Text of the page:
Pension Incentives and Formal-Sector Labor Supply: Evidence from Colombia (Job Market Paper)
This paper describes how future pension beneﬁts affect labor supply in economies that have an informal sector. From the perspective of the worker, a formal-sector job offers long-run gains, as it increases his likelihood of gaining pension beneﬁts in the future. If workers take those gains into account when they search for formal-sector jobs, the pension system affects formal-sector labor supply. I estimate the causal link between pension incentives and formal-sector labor supply using a cohort-based reform undertaken in Colombia. I demonstrate that a change in future pension beneﬁts generates a large shift between the formal-sector and informal-sector labor supply, and that this change does not affect labor force participation. The average effect of pension incentives on formal-sector labor supply is heterogeneous, and is consistent with the predictions of a theoretical model combining a pension system and informal job opportunities. The effect is concentrated among workers for whom the minimum qualifying conditions are binding, and among workers with higher expected pension wealth. The results presented here suggest that pension reforms have the potential to create large efficiency costs, an effect that should be taken into account when designing pension programs.
Costs of Regulation and Creation of Formal-Sector Jobs: Evidence from Colombia’s First Job Act
In this paper, I study the effects of the costs of regulation on the creation of formal-sector jobs. To analyze the extent of the costs of regulation on determining both formal employment and wages, I use the variation induced by the Colombian First Job Act. The Act granted tax exemptions for new registered firms with 50 workers or less, and granted tax credits for existing firms hiring workers under 28. Since the Act generated variation between groups of firms and workers over time, I carried out a Differences-in-Differences research design to obtain reduced-form estimates of the causal effect of regulation costs on the formal-sector employment and wages. The results indicate that changes in the regulation costs for small firms has a positive and significant impact on employment and wages, and this effect is especially large for small employers. Similarly, changes in payroll-taxes have positive and significant effects on both employment and wages. In both cases, the estimated effect on employment is larger than the estimated effect on wages, which may be explained by the binding effects of the minimum wage and an integrated labor market, opposite to a segregated labor market in which informal workers cannot get jobs in the formal sector.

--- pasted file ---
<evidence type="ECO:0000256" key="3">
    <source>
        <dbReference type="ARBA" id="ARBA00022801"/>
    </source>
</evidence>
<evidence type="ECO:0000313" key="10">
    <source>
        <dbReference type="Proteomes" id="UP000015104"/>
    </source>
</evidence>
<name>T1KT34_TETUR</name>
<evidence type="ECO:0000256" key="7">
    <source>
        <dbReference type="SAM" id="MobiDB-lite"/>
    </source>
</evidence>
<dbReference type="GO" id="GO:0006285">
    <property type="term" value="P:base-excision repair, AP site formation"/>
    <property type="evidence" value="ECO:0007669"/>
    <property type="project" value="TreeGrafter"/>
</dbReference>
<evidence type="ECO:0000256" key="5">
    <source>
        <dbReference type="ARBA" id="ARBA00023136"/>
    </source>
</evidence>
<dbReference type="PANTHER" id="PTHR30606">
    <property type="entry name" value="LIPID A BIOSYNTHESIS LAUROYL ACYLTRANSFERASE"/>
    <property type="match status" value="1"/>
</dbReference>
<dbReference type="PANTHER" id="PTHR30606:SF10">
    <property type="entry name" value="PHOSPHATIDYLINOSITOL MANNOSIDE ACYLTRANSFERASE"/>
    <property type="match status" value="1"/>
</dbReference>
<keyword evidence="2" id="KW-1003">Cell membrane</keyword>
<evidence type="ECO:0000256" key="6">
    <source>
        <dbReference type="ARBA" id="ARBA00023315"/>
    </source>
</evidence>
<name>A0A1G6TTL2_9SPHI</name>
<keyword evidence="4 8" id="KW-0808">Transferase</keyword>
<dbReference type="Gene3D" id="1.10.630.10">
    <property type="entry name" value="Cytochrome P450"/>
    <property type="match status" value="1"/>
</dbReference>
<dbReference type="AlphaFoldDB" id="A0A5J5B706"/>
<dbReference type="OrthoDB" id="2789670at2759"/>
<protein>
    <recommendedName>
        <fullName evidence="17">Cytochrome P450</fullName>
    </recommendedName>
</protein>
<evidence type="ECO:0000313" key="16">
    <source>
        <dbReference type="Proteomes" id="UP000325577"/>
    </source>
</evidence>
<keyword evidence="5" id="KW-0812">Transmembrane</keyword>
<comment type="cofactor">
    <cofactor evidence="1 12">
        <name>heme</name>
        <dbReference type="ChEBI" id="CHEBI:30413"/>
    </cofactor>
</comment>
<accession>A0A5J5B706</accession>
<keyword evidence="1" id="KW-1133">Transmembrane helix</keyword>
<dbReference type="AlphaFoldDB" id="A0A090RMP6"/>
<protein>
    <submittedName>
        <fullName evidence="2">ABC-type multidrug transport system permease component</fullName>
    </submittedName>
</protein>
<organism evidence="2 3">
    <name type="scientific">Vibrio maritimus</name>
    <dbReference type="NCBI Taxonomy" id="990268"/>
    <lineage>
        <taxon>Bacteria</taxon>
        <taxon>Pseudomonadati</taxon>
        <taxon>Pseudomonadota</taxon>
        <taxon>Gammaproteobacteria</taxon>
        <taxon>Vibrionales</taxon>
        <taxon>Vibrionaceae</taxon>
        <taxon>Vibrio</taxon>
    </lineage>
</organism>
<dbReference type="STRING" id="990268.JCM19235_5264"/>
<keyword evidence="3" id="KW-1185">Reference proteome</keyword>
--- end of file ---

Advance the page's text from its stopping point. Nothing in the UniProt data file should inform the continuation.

“Where is the Money? Post-Disaster Foreign Aid Flows” with E. Cavallo and I. Noy, Environment and Development Economics, 20 (5), pp.561-586, 2015 (Go to paper)
“Foreign Aid in the Aftermath of Large Natural Disasters” with E. Cavallo and I. Noy, Review of Development Economics, 18 (3), 445–460, 2014 (Go to paper)
“The Politics of Financial Development: The Role of Interest Groups and Government Capabilities,” with E. Cavallo and C. Scartascini, Journal of Banking and Finance, 36 (3), 626-643, 2012. (Go to paper)
“Estimating the Direct Economic Damage of the Earthquake in Haiti,” with E. Cavallo and A. Powell, The Economic Journal, 120 (546), F298-F312, 2010. (Go to paper)